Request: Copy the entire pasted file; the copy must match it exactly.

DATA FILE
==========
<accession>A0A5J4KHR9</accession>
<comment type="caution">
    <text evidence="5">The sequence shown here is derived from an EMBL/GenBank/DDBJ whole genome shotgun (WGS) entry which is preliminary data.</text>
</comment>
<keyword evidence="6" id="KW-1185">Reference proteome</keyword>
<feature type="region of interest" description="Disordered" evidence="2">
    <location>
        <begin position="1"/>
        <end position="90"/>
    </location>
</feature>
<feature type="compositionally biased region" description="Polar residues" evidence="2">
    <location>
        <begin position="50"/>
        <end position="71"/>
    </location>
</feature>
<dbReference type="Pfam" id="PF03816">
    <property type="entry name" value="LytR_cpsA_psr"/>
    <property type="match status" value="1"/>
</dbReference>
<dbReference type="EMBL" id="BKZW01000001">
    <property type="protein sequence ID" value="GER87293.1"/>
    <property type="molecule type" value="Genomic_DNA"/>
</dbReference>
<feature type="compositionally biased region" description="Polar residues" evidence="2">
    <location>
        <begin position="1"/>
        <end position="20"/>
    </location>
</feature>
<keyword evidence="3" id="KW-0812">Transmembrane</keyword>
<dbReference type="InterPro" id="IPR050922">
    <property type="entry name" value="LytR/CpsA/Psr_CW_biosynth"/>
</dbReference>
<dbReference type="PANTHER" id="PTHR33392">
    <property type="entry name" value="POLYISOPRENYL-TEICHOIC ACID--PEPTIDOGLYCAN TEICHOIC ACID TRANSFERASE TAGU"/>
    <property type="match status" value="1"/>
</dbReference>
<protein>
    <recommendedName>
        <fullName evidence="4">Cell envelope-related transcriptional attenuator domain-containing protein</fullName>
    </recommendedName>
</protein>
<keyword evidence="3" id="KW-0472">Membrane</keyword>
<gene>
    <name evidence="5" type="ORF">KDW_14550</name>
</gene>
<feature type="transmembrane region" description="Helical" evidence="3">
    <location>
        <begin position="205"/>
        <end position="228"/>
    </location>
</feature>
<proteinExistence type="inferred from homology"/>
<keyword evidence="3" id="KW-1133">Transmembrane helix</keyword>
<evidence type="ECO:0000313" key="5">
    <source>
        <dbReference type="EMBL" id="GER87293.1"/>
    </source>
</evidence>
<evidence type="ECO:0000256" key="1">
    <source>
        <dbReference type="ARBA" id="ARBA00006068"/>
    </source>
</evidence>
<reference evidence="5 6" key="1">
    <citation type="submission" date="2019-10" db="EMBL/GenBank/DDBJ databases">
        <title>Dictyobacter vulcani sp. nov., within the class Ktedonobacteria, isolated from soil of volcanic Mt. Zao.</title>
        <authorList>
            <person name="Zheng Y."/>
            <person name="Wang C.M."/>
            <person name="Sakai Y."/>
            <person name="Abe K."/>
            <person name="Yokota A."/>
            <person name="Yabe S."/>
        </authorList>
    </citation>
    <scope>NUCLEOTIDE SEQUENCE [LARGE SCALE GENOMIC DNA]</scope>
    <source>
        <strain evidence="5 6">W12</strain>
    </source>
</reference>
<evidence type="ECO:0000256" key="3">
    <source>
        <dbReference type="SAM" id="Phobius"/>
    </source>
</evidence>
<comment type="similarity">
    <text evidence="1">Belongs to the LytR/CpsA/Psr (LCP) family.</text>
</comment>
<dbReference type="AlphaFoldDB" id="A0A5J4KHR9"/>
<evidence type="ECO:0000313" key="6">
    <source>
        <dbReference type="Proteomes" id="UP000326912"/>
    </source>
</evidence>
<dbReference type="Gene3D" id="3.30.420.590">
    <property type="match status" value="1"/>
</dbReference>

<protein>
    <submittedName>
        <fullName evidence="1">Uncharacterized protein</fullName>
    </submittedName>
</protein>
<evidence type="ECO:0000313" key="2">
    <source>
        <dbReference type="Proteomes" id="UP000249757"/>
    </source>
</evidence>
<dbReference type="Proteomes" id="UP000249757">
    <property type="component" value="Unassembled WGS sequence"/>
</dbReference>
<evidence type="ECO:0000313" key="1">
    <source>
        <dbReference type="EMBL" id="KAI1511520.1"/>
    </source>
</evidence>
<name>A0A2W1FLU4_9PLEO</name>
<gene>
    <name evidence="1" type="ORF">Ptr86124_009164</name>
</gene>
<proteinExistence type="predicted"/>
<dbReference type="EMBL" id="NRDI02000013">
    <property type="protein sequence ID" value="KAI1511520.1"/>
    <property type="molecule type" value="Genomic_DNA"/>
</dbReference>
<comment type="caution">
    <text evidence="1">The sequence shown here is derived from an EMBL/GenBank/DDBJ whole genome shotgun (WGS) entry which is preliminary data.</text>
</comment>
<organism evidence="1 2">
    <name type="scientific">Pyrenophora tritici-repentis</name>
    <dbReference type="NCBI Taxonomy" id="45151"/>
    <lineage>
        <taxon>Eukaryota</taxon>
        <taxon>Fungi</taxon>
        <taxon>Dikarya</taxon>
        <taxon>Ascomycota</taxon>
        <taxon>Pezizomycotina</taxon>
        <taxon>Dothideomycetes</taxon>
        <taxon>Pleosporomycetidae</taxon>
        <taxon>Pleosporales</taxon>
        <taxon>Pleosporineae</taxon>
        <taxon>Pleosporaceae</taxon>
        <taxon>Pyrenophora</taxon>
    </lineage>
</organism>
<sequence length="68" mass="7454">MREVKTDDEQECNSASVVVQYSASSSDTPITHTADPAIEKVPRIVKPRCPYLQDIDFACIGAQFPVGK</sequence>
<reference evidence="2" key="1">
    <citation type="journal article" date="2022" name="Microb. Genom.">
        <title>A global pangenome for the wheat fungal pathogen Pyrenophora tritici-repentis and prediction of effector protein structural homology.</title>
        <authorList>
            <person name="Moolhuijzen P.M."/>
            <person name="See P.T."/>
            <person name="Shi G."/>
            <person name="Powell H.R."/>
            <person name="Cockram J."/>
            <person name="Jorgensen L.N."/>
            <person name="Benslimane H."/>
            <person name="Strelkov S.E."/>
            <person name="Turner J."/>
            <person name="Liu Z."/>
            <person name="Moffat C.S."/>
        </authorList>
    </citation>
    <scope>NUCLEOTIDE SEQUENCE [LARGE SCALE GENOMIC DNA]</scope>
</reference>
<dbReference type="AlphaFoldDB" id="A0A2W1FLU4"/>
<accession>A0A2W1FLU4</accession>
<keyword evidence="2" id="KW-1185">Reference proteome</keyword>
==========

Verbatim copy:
<accession>A0A5J4KHR9</accession>
<comment type="caution">
    <text evidence="5">The sequence shown here is derived from an EMBL/GenBank/DDBJ whole genome shotgun (WGS) entry which is preliminary data.</text>
</comment>
<keyword evidence="6" id="KW-1185">Reference proteome</keyword>
<feature type="region of interest" description="Disordered" evidence="2">
    <location>
        <begin position="1"/>
        <end position="90"/>
    </location>
</feature>
<feature type="compositionally biased region" description="Polar residues" evidence="2">
    <location>
        <begin position="50"/>
        <end position="71"/>
    </location>
</feature>
<dbReference type="Pfam" id="PF03816">
    <property type="entry name" value="LytR_cpsA_psr"/>
    <property type="match status" value="1"/>
</dbReference>
<dbReference type="EMBL" id="BKZW01000001">
    <property type="protein sequence ID" value="GER87293.1"/>
    <property type="molecule type" value="Genomic_DNA"/>
</dbReference>
<feature type="compositionally biased region" description="Polar residues" evidence="2">
    <location>
        <begin position="1"/>
        <end position="20"/>
    </location>
</feature>
<keyword evidence="3" id="KW-0812">Transmembrane</keyword>
<dbReference type="InterPro" id="IPR050922">
    <property type="entry name" value="LytR/CpsA/Psr_CW_biosynth"/>
</dbReference>
<dbReference type="PANTHER" id="PTHR33392">
    <property type="entry name" value="POLYISOPRENYL-TEICHOIC ACID--PEPTIDOGLYCAN TEICHOIC ACID TRANSFERASE TAGU"/>
    <property type="match status" value="1"/>
</dbReference>
<protein>
    <recommendedName>
        <fullName evidence="4">Cell envelope-related transcriptional attenuator domain-containing protein</fullName>
    </recommendedName>
</protein>
<keyword evidence="3" id="KW-0472">Membrane</keyword>
<gene>
    <name evidence="5" type="ORF">KDW_14550</name>
</gene>
<feature type="transmembrane region" description="Helical" evidence="3">
    <location>
        <begin position="205"/>
        <end position="228"/>
    </location>
</feature>
<proteinExistence type="inferred from homology"/>
<keyword evidence="3" id="KW-1133">Transmembrane helix</keyword>
<evidence type="ECO:0000313" key="5">
    <source>
        <dbReference type="EMBL" id="GER87293.1"/>
    </source>
</evidence>
<evidence type="ECO:0000256" key="1">
    <source>
        <dbReference type="ARBA" id="ARBA00006068"/>
    </source>
</evidence>
<reference evidence="5 6" key="1">
    <citation type="submission" date="2019-10" db="EMBL/GenBank/DDBJ databases">
        <title>Dictyobacter vulcani sp. nov., within the class Ktedonobacteria, isolated from soil of volcanic Mt. Zao.</title>
        <authorList>
            <person name="Zheng Y."/>
            <person name="Wang C.M."/>
            <person name="Sakai Y."/>
            <person name="Abe K."/>
            <person name="Yokota A."/>
            <person name="Yabe S."/>
        </authorList>
    </citation>
    <scope>NUCLEOTIDE SEQUENCE [LARGE SCALE GENOMIC DNA]</scope>
    <source>
        <strain evidence="5 6">W12</strain>
    </source>
</reference>
<evidence type="ECO:0000256" key="3">
    <source>
        <dbReference type="SAM" id="Phobius"/>
    </source>
</evidence>
<comment type="similarity">
    <text evidence="1">Belongs to the LytR/CpsA/Psr (LCP) family.</text>
</comment>
<dbReference type="AlphaFoldDB" id="A0A5J4KHR9"/>
<evidence type="ECO:0000313" key="6">
    <source>
        <dbReference type="Proteomes" id="UP000326912"/>
    </source>
</evidence>
<dbReference type="Gene3D" id="3.30.420.590">
    <property type="match status" value="1"/>
</dbReference>

<protein>
    <submittedName>
        <fullName evidence="1">Uncharacterized protein</fullName>
    </submittedName>
</protein>
<evidence type="ECO:0000313" key="2">
    <source>
        <dbReference type="Proteomes" id="UP000249757"/>
    </source>
</evidence>
<dbReference type="Proteomes" id="UP000249757">
    <property type="component" value="Unassembled WGS sequence"/>
</dbReference>
<evidence type="ECO:0000313" key="1">
    <source>
        <dbReference type="EMBL" id="KAI1511520.1"/>
    </source>
</evidence>
<name>A0A2W1FLU4_9PLEO</name>
<gene>
    <name evidence="1" type="ORF">Ptr86124_009164</name>
</gene>
<proteinExistence type="predicted"/>
<dbReference type="EMBL" id="NRDI02000013">
    <property type="protein sequence ID" value="KAI1511520.1"/>
    <property type="molecule type" value="Genomic_DNA"/>
</dbReference>
<comment type="caution">
    <text evidence="1">The sequence shown here is derived from an EMBL/GenBank/DDBJ whole genome shotgun (WGS) entry which is preliminary data.</text>
</comment>
<organism evidence="1 2">
    <name type="scientific">Pyrenophora tritici-repentis</name>
    <dbReference type="NCBI Taxonomy" id="45151"/>
    <lineage>
        <taxon>Eukaryota</taxon>
        <taxon>Fungi</taxon>
        <taxon>Dikarya</taxon>
        <taxon>Ascomycota</taxon>
        <taxon>Pezizomycotina</taxon>
        <taxon>Dothideomycetes</taxon>
        <taxon>Pleosporomycetidae</taxon>
        <taxon>Pleosporales</taxon>
        <taxon>Pleosporineae</taxon>
        <taxon>Pleosporaceae</taxon>
        <taxon>Pyrenophora</taxon>
    </lineage>
</organism>
<sequence length="68" mass="7454">MREVKTDDEQECNSASVVVQYSASSSDTPITHTADPAIEKVPRIVKPRCPYLQDIDFACIGAQFPVGK</sequence>
<reference evidence="2" key="1">
    <citation type="journal article" date="2022" name="Microb. Genom.">
        <title>A global pangenome for the wheat fungal pathogen Pyrenophora tritici-repentis and prediction of effector protein structural homology.</title>
        <authorList>
            <person name="Moolhuijzen P.M."/>
            <person name="See P.T."/>
            <person name="Shi G."/>
            <person name="Powell H.R."/>
            <person name="Cockram J."/>
            <person name="Jorgensen L.N."/>
            <person name="Benslimane H."/>
            <person name="Strelkov S.E."/>
            <person name="Turner J."/>
            <person name="Liu Z."/>
            <person name="Moffat C.S."/>
        </authorList>
    </citation>
    <scope>NUCLEOTIDE SEQUENCE [LARGE SCALE GENOMIC DNA]</scope>
</reference>
<dbReference type="AlphaFoldDB" id="A0A2W1FLU4"/>
<accession>A0A2W1FLU4</accession>
<keyword evidence="2" id="KW-1185">Reference proteome</keyword>